Years bouldering in Pennsylvania?
Using one word, how would you describe Pennsylvania bouldering?
Top five Pennsylvania bouldering areas?
- Mount Gretna
- Governor Stable
- Sunfish Pond
- Emmaus Boulders
Top five Pennsylvania boulder problems?
Just five?! This list is ever evolving, but right now I’m going to say…
- Casey’s Crack – This one ticks so many boxes. aesthetic, kinda gnarly, and a little bit scary.
- Jen Savage (I’m just addicted to that little jump move!)
- Bokow (I will always have a soft spot for this climb, as it was one of my first obsessive projects)
- Funky Fridays
Top five Pennsylvania boulder problem names, yours or not, and why?
- “The never ending biscuit”- Who wouldn’t want that?
- “Savage hand orgy”- a well suited name for a diabase classic.
- “Kinesthetic Awareness”- is just a badass name for a boulder problem.
- “No bedlam”- I actually don’t know why I like this one, but I definitely do.
- “Momentary lapse of reality” – Sending a project can definitely feel like this.
Favorite Pennsylvania stone type? Why?
Diabase. It offers a very unique and precise style of climbing, and if you are open to learning it, you will become a certifiable rock technician.
Favorite month to boulder in Pennsylvania?
November, or anytime it’s in the range of 35-55 degrees and not humid.
Why do you enjoy Pennsylvania bouldering? What sets Pennsylvania bouldering apart from some other areas?
I really enjoy the difficulty of Pennsylvania bouldering (particularly diabase), and the technical mastery required to send many of the lines. It demands respect, humbleness, and dedication. Spending session after session blowing off a smeary foot or deciphering a cryptic sequence on an easy/moderate climb can be frustrating, but it makes you a better climber (and arguably a better person, haha). I find the problem solving aspect of many PA climbs to be very engaging, and the sends here tend to be very gratifying because of the mental, physical, and sometimes even emotional effort involved. I also enjoy the remote feeling of some areas. It’s even more of an adventure when the climb you want to do is hard to find, or if you are lucky enough to find a new one.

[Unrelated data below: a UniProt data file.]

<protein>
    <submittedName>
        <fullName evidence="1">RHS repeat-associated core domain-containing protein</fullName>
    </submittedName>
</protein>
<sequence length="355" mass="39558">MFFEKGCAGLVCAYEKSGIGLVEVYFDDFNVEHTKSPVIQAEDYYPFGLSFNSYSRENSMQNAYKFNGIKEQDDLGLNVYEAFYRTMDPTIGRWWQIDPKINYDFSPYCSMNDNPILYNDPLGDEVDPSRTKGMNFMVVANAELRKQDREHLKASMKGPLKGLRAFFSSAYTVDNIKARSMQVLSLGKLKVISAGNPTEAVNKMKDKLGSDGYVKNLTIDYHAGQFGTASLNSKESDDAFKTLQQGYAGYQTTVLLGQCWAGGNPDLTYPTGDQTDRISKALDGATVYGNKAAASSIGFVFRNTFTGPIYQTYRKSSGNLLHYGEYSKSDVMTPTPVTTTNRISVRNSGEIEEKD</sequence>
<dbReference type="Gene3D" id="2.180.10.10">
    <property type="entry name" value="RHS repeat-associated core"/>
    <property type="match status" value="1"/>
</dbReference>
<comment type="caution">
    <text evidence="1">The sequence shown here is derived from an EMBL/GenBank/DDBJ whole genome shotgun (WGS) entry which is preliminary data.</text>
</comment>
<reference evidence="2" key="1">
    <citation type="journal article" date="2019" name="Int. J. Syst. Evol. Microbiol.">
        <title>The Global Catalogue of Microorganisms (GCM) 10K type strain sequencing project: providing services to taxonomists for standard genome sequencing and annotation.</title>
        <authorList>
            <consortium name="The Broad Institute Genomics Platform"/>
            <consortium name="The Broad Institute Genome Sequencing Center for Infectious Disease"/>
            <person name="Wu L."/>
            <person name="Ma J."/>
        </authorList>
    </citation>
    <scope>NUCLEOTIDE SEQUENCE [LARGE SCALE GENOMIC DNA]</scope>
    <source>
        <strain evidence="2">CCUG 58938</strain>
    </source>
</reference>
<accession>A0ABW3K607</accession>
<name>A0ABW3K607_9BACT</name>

Willing to share one memorable Pennsylvania bouldering experience that embodies “community”?
I’ve met so many great people since I started bouldering in PA that it’s hard to pick just one experience that would fit here. The time the climbing community came together to do everything they could to ensure that state game lands remained open to the public? The time a friend found new boulders and invited a group of us out for a day of lichen scrubbing and FAs? The time my friend Liz Arce and I hiked up haycock mountain in snowshoes after a snowstorm to clean boulders and build snow landings? Meeting a Fontainebleau local in the parking lot and then giving him a tour of haycock, or just running into an old friend out in the woods? Just writing this and thinking of these experiences makes me so grateful to be a part of the climbing community in PA.